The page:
Currently, most national banks, credit unions, and major lenders offer secured credit lines for customers looking to establish a sound credit history. For example, CapitalOne, Bank of America, Wells Fargo, and America First Credit Union all offer secured credit lines for qualifying customers. That being said, there has been a growing trend away from secured credit cards, with some lenders preferring to offer their customers unsecured cards with lower limits and higher interest fees. However, this trend really only applies to applicants with little or no credit, and anyone with a compromised credit history will be unlikely to qualify for even a low limit/high interest unsecured credit card. For customers with damaged credit, secured lines of credit are still the best, and in some cases the only, option on the table.

Understanding the Application Process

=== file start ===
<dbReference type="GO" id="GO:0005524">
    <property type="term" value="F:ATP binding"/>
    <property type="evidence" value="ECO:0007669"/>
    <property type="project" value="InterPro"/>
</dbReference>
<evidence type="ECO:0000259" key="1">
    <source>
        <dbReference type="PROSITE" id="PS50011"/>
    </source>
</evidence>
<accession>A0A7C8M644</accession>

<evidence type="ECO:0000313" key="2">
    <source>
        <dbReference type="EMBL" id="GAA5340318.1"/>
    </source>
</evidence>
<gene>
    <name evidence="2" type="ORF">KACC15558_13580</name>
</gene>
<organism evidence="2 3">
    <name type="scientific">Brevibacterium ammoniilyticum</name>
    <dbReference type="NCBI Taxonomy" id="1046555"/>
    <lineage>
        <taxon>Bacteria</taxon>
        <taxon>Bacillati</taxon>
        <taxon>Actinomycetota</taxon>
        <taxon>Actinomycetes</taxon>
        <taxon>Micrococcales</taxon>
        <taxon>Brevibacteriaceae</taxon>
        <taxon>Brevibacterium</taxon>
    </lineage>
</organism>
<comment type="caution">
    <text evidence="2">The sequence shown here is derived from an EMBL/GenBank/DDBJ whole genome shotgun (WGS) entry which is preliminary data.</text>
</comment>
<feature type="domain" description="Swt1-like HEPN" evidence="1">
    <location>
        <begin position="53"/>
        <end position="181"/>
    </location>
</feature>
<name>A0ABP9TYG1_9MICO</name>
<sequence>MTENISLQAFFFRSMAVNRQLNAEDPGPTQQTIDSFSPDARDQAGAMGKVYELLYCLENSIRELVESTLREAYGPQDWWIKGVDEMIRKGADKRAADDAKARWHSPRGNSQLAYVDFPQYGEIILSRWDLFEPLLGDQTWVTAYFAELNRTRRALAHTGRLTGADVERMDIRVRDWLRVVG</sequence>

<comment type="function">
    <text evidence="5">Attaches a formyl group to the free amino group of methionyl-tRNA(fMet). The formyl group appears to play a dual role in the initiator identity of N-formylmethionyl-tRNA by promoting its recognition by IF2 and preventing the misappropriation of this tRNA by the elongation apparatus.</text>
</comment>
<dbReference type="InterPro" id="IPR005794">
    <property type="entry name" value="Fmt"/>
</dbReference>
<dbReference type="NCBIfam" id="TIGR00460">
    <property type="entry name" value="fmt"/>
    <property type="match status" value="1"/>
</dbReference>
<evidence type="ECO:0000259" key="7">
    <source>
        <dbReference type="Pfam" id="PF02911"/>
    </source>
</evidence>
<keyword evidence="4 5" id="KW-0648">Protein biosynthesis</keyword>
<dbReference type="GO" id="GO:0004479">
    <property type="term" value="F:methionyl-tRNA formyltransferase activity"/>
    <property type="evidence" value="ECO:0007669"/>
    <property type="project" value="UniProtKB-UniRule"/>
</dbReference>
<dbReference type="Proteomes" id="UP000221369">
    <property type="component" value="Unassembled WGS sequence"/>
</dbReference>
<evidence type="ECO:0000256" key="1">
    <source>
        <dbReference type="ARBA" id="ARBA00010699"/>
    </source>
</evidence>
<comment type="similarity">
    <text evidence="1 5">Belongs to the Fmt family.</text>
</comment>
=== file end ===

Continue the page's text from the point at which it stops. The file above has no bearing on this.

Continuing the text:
Applying for any credit card requires a little research, and it pays to take your time and shop around for the best deal. Like any financial product, fees and services will vary among different lenders; so, as always, read the fine print carefully and ask for clarification of any terms or condition that you do not fully understand. Consider the following points when shopping for a secured credit card:

  • Application Fees – Some lenders will charge a flat fee to customers applying for a secured credit card. When applying for a secured credit card start with those lenders who do not charge an application fee, and work your way up the ladder to those that do.
  • Annual Fees – Most secured credit cards come with an annual fee, which can vary significantly between lenders. Again, it pays to shop around and compare different offers before signing any contracts. A secured credit card with a high annual fee can quickly eat into you credit limit, so tread carefully here.